So a few weeks in advance, I started putting something together for him. It turned out a little bit big and I trimmed it down a touch in the end, but that just gives him a little room to grow into it. Like any good armor for a six year old should have.  

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We had sketched out some shields in advance for the kids to finish decorating. Last year I had tried printing out some designs that they could cut out and glue on. That was messy and unsatisfactory. The shields are way bigger than your standard 8.5 x 11 sheet of paper. 

This year, I free-handed in some basic designs with a handful of big sharpies and set them out for the kids to choose their favorite and make their own.  This was way more satisfactory in the end. And easier.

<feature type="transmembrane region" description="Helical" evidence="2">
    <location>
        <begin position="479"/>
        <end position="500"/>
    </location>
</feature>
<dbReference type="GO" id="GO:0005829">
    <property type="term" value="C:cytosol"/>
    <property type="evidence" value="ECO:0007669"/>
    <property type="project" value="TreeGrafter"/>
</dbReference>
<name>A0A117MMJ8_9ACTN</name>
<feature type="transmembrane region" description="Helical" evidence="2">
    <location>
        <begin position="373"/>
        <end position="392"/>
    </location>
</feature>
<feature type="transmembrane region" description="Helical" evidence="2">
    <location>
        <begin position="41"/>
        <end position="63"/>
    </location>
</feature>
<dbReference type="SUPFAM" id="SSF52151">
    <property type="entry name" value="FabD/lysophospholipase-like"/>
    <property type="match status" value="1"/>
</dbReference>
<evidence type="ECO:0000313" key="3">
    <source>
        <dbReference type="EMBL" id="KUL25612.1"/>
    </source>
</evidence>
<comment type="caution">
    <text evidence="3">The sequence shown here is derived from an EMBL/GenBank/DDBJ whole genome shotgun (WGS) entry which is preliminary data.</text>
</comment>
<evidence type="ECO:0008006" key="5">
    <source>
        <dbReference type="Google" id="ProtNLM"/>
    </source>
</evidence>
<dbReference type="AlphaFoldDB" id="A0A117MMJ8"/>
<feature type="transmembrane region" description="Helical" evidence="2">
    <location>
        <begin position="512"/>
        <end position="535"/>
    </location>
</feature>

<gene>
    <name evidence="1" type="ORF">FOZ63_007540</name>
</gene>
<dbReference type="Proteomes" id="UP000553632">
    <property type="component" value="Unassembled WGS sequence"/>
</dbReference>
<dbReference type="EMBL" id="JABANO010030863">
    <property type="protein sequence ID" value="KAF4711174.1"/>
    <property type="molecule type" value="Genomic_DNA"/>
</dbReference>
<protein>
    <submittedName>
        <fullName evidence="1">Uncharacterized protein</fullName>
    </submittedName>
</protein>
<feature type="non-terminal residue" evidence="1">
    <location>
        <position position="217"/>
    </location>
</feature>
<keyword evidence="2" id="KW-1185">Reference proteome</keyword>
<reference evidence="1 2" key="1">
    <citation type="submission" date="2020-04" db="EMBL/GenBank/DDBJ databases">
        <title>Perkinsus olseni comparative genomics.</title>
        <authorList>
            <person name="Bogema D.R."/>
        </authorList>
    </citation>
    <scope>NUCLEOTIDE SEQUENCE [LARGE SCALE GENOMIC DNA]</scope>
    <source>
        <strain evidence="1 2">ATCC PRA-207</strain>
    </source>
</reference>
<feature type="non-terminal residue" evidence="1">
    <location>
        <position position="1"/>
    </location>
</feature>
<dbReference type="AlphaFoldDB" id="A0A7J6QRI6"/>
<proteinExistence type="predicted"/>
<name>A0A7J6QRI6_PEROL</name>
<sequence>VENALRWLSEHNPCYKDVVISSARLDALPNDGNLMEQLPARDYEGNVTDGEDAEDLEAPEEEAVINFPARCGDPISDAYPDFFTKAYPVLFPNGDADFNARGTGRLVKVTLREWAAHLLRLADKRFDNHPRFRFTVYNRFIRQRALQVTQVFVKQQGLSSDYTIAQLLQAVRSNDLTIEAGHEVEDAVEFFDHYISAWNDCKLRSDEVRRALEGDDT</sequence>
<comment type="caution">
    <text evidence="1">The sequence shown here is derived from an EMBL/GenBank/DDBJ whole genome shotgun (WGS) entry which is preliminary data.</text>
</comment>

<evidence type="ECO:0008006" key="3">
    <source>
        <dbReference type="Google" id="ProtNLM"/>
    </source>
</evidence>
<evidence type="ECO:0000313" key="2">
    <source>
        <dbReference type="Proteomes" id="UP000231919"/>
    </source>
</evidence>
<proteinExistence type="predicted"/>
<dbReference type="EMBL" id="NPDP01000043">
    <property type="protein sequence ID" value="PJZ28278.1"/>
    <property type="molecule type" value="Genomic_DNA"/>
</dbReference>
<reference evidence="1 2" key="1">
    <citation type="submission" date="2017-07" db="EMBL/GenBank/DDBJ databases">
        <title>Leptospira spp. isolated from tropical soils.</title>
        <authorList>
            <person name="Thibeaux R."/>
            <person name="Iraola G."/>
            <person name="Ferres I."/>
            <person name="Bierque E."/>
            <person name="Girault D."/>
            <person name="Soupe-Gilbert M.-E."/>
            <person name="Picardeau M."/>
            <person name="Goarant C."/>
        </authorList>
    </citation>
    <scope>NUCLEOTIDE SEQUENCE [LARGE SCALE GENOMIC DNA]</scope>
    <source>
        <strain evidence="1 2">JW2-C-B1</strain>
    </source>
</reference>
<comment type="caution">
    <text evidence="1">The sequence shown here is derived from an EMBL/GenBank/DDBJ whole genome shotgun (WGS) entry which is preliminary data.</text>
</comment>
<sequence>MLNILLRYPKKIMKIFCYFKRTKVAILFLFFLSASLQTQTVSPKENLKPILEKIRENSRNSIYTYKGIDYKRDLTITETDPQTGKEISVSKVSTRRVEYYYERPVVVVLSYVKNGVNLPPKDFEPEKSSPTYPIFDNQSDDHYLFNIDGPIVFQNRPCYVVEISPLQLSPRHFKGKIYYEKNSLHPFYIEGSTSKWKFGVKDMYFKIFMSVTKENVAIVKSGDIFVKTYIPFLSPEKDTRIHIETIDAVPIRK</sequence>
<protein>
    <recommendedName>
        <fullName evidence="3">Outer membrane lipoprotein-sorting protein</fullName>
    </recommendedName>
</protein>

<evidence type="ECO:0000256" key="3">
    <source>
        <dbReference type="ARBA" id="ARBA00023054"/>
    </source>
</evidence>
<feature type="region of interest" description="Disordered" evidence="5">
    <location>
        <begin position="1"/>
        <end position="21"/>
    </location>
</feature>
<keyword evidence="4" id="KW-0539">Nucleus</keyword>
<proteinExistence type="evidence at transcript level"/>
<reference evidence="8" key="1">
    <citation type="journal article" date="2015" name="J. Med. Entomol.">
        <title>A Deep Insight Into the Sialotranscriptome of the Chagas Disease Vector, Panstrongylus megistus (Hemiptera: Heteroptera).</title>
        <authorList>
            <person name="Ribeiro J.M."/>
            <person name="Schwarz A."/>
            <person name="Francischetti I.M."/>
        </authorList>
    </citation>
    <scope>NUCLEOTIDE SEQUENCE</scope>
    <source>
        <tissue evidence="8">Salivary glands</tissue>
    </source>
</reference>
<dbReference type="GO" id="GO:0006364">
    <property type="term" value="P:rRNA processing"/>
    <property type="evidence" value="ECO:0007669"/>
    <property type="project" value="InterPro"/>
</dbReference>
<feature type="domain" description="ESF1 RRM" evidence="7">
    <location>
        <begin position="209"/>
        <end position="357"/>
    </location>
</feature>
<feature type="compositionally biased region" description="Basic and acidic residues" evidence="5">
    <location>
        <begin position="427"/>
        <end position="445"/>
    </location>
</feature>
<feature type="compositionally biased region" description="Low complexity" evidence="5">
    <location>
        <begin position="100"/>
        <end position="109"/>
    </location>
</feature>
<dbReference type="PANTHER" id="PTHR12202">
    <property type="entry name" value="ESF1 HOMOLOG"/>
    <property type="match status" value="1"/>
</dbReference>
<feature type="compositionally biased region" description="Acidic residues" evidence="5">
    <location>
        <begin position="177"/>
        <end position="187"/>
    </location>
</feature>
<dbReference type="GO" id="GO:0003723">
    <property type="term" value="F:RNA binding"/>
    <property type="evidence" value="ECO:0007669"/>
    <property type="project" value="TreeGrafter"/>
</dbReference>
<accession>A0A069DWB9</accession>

Come back with your shields, or on them, kids...  or whenever you get hungry for fried chicken & lemonade. Whichever comes first. 

 

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(That's my daughter's shield on the table. I told her to draw whatever symbol she thought might represent her. She heard "draw everything you like to do  in the history of ever." Cooking. Painting. Horseback riding. Ukulele. Books. Violin. There's a pair of skates and a pair of skis on there. At one point she asked me how you draw "swimming"). 

When the kids arrived, we donned the tunics, handed them a sword and shield, and sent them out to cry havoc.  

Our parties aren't really about scripted activities, but we tend to go heavy on the props. 

 

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The Critter and her friend had painted a dragon for the party which we stood up to one side for a bit of additional challenge. The kids charged it, hurled water balloons and sopping wet sponge balls and defended it in turn.  I was pretty pleased with how well the girls did in coming up with this wee beastie - we may have to save this one somewhere for posterity.  

 

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And when the warriors had battled enough, we gathered in the weary wounded and had cake. 

Dragon cake. With gold treasure.